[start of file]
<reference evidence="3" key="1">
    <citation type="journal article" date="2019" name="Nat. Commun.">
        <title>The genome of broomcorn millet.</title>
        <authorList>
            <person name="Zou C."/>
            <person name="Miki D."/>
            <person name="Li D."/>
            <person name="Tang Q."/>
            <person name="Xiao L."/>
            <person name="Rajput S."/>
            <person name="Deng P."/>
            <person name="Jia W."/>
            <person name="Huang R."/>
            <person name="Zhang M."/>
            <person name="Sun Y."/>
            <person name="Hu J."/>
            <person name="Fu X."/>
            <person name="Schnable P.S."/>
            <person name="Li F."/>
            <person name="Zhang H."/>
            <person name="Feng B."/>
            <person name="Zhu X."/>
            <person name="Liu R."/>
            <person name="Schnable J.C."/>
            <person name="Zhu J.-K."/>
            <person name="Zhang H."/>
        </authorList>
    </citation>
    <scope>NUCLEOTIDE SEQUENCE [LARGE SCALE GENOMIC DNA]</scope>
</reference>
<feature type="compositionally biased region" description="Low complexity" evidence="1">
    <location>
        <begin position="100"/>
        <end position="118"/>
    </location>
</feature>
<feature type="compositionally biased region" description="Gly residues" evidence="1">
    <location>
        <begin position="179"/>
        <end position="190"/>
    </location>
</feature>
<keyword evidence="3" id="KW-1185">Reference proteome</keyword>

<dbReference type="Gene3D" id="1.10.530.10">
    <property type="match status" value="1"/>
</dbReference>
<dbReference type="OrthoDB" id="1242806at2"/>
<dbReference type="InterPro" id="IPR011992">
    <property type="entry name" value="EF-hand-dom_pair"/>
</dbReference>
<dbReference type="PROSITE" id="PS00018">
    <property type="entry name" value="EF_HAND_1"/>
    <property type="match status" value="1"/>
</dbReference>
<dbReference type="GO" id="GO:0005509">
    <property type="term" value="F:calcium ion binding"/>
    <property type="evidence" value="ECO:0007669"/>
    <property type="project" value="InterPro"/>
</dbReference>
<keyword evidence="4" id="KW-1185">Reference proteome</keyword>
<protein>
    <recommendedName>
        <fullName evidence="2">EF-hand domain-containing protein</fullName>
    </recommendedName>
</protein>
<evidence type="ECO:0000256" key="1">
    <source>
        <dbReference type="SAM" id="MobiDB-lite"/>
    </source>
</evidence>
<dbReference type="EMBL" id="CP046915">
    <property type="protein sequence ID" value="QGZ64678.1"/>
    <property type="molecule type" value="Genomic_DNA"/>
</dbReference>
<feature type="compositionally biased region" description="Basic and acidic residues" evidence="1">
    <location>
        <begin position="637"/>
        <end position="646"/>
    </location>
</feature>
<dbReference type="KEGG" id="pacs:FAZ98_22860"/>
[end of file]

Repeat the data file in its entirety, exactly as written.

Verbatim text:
<reference evidence="3" key="1">
    <citation type="journal article" date="2019" name="Nat. Commun.">
        <title>The genome of broomcorn millet.</title>
        <authorList>
            <person name="Zou C."/>
            <person name="Miki D."/>
            <person name="Li D."/>
            <person name="Tang Q."/>
            <person name="Xiao L."/>
            <person name="Rajput S."/>
            <person name="Deng P."/>
            <person name="Jia W."/>
            <person name="Huang R."/>
            <person name="Zhang M."/>
            <person name="Sun Y."/>
            <person name="Hu J."/>
            <person name="Fu X."/>
            <person name="Schnable P.S."/>
            <person name="Li F."/>
            <person name="Zhang H."/>
            <person name="Feng B."/>
            <person name="Zhu X."/>
            <person name="Liu R."/>
            <person name="Schnable J.C."/>
            <person name="Zhu J.-K."/>
            <person name="Zhang H."/>
        </authorList>
    </citation>
    <scope>NUCLEOTIDE SEQUENCE [LARGE SCALE GENOMIC DNA]</scope>
</reference>
<feature type="compositionally biased region" description="Low complexity" evidence="1">
    <location>
        <begin position="100"/>
        <end position="118"/>
    </location>
</feature>
<feature type="compositionally biased region" description="Gly residues" evidence="1">
    <location>
        <begin position="179"/>
        <end position="190"/>
    </location>
</feature>
<keyword evidence="3" id="KW-1185">Reference proteome</keyword>

<dbReference type="Gene3D" id="1.10.530.10">
    <property type="match status" value="1"/>
</dbReference>
<dbReference type="OrthoDB" id="1242806at2"/>
<dbReference type="InterPro" id="IPR011992">
    <property type="entry name" value="EF-hand-dom_pair"/>
</dbReference>
<dbReference type="PROSITE" id="PS00018">
    <property type="entry name" value="EF_HAND_1"/>
    <property type="match status" value="1"/>
</dbReference>
<dbReference type="GO" id="GO:0005509">
    <property type="term" value="F:calcium ion binding"/>
    <property type="evidence" value="ECO:0007669"/>
    <property type="project" value="InterPro"/>
</dbReference>
<keyword evidence="4" id="KW-1185">Reference proteome</keyword>
<protein>
    <recommendedName>
        <fullName evidence="2">EF-hand domain-containing protein</fullName>
    </recommendedName>
</protein>
<evidence type="ECO:0000256" key="1">
    <source>
        <dbReference type="SAM" id="MobiDB-lite"/>
    </source>
</evidence>
<dbReference type="EMBL" id="CP046915">
    <property type="protein sequence ID" value="QGZ64678.1"/>
    <property type="molecule type" value="Genomic_DNA"/>
</dbReference>
<feature type="compositionally biased region" description="Basic and acidic residues" evidence="1">
    <location>
        <begin position="637"/>
        <end position="646"/>
    </location>
</feature>
<dbReference type="KEGG" id="pacs:FAZ98_22860"/>